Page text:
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Gridlocked: Scranton schools latest to borrow to keep going despite impasse

Written by Emily Previti/Keystone Crossroads | Nov 5, 2015 12:15 PM
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Photo by Lindsay Lazarski/Keystone Crossroads

(SCRANTON) - A $14.3 million loan has pushed statewide school borrowing closer to the half-billion mark as the budget impasse rolls into its fifth month.

The Scranton Board of School Directors have voted to petition Lackawanna County Court of Common Pleas for approval to take on the debt, and immediately seek alternate financing via the district's financial consultants if the request's rejected.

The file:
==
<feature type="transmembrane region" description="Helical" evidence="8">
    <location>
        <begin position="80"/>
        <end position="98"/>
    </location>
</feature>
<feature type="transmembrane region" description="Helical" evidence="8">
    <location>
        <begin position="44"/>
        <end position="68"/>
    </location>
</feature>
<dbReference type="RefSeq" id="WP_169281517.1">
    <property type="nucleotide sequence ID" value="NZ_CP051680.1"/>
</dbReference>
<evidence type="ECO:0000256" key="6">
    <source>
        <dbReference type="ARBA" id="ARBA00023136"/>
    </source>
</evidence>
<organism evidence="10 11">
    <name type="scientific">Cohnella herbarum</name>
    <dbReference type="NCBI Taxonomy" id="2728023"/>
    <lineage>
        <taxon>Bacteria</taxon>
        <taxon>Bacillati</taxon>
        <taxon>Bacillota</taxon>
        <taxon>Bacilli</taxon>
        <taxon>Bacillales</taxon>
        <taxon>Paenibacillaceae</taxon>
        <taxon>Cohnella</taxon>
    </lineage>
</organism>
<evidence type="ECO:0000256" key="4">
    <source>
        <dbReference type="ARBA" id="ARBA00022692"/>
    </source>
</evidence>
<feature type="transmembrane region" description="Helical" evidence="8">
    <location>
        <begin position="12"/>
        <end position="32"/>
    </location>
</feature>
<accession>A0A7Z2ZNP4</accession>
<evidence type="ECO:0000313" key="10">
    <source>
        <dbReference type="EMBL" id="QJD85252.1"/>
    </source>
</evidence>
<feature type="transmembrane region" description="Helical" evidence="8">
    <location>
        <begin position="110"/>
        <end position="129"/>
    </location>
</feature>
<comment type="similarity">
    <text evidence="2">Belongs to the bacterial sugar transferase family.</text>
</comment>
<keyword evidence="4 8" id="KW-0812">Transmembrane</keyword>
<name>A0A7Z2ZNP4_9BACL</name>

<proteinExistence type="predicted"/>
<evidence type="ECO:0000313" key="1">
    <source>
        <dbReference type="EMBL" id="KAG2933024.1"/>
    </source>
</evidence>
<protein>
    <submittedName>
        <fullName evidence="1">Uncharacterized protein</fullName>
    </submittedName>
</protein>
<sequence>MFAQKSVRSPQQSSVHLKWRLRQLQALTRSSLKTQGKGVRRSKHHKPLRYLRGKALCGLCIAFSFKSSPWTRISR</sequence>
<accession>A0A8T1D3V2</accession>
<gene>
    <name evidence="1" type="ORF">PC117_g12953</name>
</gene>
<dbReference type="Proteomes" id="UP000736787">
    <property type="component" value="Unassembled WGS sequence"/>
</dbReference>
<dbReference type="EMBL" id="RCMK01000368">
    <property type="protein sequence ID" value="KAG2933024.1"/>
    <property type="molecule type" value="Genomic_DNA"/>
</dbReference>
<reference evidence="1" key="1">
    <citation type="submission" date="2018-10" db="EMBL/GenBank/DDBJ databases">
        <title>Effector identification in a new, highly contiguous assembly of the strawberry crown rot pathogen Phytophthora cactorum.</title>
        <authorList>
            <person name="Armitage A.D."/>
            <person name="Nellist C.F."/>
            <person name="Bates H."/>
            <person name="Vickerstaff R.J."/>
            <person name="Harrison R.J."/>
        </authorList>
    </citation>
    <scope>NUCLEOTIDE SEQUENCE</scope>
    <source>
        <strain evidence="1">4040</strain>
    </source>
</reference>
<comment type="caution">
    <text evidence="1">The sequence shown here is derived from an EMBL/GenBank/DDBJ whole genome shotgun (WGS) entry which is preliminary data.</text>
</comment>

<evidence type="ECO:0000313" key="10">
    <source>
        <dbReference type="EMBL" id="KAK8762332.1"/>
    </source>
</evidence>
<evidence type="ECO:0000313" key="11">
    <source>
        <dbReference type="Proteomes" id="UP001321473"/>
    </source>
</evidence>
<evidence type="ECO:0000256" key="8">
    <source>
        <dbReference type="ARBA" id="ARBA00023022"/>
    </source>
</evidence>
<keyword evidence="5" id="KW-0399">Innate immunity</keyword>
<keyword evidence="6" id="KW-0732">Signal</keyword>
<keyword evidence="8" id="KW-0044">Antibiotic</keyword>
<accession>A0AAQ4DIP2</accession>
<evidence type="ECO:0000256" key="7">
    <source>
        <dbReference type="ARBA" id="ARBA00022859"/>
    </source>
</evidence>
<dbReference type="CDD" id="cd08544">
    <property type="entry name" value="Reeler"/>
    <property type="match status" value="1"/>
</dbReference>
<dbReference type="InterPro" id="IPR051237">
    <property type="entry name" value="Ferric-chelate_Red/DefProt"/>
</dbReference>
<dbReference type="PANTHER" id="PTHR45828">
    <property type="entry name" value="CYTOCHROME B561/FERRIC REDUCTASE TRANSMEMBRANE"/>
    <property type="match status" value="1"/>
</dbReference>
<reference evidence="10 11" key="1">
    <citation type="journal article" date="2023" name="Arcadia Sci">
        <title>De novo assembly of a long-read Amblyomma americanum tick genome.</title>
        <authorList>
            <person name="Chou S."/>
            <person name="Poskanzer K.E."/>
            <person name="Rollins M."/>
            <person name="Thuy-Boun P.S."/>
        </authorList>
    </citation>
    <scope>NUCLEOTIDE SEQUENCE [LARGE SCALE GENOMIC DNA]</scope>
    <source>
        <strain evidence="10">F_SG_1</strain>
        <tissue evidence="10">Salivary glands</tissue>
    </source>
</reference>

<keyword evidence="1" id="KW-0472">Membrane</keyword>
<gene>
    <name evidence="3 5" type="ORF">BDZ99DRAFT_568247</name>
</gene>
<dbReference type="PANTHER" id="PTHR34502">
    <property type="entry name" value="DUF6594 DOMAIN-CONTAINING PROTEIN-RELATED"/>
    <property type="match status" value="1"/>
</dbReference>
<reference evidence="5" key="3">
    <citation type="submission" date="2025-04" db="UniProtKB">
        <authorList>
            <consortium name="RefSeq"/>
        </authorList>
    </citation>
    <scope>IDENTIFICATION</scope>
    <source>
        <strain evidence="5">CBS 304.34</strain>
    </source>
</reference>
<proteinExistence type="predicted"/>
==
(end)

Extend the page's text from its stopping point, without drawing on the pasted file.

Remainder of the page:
Officials say they need the money to cover operating expenses, including $2.8 million for payroll every two weeks, in lieu of state funding and repayments due on a tax-anticipation note taken earlier this year. They'll pay about $60,000 in interest and fees, according to the Scranton-Times Tribune.

Scranton schools get more than half their revenue from state and federal (also delayed by the stalemate) sources, according to an analysis Pennsylvania Department of Education statistics

For the average Commonwealth school, it's nearly 40 percent; the range in 2012-13 was five percent to 86 percent, according the analysis showed.

Pennsylvania public school districts already had borrowed $431 million total as of last week.

Their plight figured prominently in a recent assessment by Moody's Investors Service declaring municipal borrowers in worse shape from the state budget impasse in Pennsylvania than in Illinois, where lawmakers passed a separate education funding bill to keep money flowing to schools.


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